House Bill H.R.975 To amend the Controlled Substances Act to provide for a new rule regarding the application of the Act to marijuana, and for other purposes.

Passage of this Act would halt federal officials from prosecuting individuals and businesses in the 29 states that permit either the medical or legalized decriminalization for adults to use and distribute marijuana lawfully. Ending the raids on marijuana dispensaries and on private citizens in states that have voted to accept marijuana.

Congressman Dana Rohrabacher (R-CA) along with six other Republicans and six Democrats re-introduced the legislation entitled “The Respect State Marijuana Laws Act”  for the third time in the U.S. House of Representatives to protect people from being prosecuted under the “Controlled Substances Act” as long as they are following their particular state’s laws regarding marijuana.

Rohrabacher has previously introduced similar bills in 2013 and 2015.  This time around, however, the Bill, was co-sponsored by a bi-partisan group of 12 additional House Representatives.

Twenty of his colleagues in the House, including seven Republicans, co-sponsored the previous Respect State Marijuana Laws Act of 2015, which was introduced in the 114th Congress.

Rohrbacher himself is a known big proponent of legalized medical marijuana.  Last year, he publicly claimed to use medical marijuana for his arthritis pain while in office.

“I tried it two weeks ago, and it’s the first time in a year and a half that I had a decent night’s sleep because the arthritis pain was gone,” Rohrabacher said speaking to NORML, the National Organization for the Reform of Marijuana Laws March of 2016.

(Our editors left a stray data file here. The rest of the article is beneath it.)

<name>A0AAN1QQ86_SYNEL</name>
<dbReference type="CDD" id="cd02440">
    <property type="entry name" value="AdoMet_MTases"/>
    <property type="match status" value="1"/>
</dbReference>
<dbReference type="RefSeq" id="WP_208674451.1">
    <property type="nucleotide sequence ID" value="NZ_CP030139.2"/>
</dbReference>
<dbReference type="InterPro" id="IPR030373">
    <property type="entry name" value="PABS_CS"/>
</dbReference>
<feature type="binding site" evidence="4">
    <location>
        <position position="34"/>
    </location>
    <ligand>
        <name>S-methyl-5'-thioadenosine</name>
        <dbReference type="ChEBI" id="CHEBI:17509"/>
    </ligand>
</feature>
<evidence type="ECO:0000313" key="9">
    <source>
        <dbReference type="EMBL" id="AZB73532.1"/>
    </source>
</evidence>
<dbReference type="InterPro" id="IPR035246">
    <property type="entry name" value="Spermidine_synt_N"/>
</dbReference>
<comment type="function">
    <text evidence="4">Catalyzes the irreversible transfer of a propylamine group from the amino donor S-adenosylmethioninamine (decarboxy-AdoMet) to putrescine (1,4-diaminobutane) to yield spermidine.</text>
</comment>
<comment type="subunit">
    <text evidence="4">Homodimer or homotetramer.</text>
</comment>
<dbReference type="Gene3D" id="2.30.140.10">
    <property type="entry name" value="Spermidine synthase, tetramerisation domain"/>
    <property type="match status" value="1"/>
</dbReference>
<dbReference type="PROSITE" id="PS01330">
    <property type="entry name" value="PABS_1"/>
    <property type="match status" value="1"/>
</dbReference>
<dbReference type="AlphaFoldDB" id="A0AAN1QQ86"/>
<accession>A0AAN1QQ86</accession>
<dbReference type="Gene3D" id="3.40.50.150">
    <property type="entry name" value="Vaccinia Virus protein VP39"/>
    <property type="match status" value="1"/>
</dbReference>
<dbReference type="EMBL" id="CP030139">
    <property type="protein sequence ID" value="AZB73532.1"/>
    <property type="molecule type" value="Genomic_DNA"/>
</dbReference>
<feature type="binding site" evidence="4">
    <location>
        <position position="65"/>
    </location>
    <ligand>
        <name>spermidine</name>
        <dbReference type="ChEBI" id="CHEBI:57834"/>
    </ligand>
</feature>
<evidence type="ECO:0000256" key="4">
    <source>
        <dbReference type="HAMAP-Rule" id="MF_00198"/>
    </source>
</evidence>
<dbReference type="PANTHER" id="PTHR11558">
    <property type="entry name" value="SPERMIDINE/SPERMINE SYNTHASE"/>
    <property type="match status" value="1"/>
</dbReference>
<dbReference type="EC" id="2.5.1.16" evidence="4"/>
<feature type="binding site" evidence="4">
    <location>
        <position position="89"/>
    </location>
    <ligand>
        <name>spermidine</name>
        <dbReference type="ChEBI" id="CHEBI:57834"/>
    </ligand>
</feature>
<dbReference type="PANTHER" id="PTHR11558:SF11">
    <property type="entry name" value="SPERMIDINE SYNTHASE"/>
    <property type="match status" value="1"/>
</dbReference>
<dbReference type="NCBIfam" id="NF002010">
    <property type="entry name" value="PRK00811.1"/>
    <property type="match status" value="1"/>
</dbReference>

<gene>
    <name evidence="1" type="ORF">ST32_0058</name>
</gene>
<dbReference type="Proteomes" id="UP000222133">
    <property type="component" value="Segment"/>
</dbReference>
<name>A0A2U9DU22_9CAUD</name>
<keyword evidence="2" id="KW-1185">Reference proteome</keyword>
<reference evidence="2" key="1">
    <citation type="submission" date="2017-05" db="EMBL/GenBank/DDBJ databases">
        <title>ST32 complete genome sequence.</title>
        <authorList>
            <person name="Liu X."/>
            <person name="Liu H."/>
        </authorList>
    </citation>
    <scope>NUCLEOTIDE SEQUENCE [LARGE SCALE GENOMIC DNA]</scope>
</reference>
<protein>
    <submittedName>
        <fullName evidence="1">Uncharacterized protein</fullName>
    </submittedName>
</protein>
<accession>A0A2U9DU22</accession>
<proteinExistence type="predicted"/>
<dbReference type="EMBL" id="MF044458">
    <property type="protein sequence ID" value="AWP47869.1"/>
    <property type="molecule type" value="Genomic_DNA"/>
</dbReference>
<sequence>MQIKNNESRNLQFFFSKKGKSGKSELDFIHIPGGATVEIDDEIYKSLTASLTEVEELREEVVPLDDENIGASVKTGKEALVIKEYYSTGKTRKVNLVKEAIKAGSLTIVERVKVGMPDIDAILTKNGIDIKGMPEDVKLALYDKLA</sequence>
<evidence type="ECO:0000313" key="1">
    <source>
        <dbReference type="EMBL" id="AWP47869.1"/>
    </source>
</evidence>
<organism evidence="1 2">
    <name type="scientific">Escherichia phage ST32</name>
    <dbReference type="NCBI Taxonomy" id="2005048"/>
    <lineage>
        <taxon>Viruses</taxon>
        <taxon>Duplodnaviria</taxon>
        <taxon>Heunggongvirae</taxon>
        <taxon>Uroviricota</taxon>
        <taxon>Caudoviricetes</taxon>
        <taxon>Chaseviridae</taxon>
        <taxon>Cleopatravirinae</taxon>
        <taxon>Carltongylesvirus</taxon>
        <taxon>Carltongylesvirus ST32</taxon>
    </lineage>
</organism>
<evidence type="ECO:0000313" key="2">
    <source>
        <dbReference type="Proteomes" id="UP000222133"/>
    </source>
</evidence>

“This is commonsense legislation that is long overdue,” Robert Capecchi, director of federal policies for the Marijuana Policy Project said. “It is time to end marijuana prohibition at the federal level and give states the authority to determine their own policies.

“States throughout the country are effectively regulating and controlling marijuana for medical or broader adult use,” Capecchi said. “Federal tax dollars should not be wasted on arresting and prosecuting people who are following their state and local laws.”

Eight states and D.C. have enacted laws making possession of limited amounts of marijuana legal for adults 21 years of age and older.

Four states — Alaska, Colorado, Oregon, and Washington — have established systems for regulating the production and sale of marijuana.

Twenty-eight states, D.C., and the U.S. territories of Guam and Puerto Rico have adopted comprehensive medical marijuana laws that allow seriously ill patients to access medical marijuana if their doctors recommend it.

As Rohrbacher stated, more and more adults are turning toward medical marijuana over pharmaceutical pills as their choice so much so Medicare prescriptions have dropped after medical marijuana has been legalized because Americans are depending less on the pharmaceutical industry and more on a natural plant.

Research showed that legalized medical marijuana caused a sharp decline in the purchasing of prescription medicationss. Using data on all prescriptions filed by Medicare D enrollees from 2010 to 2013, it was found that the use of prescription drugs was replaced with marijuana for health problems that marijuana could substitute for. For health problems where marijuana could not substitute, like blood-thinners, prescriptions didn’t drop. Bacause of this painkiller overdoses resulting in deaths have dropped a staggering 25%.

[RELATED: Medicare Prescriptions Drop After Medical Marijuana Legalized]

[RELATED: Painkiller deaths drop by 25% in states with legalized medical marijuana]

The full text of the bill is below you can keep up to date on the status of the bill by clicking here.


This Act may be cited as the “Respect State Marijuana Laws Act of 2017”.


Part G of the Controlled Substances Act (21 U.S.C. 801 et seq.) is amended by adding at the end the following:


“Notwithstanding any other provision of law, the provisions of this subchapter related to marihuana shall not apply to any person acting in compliance with State laws relating to the production, possession, distribution, dispensation, administration, or delivery of marihuana.”.


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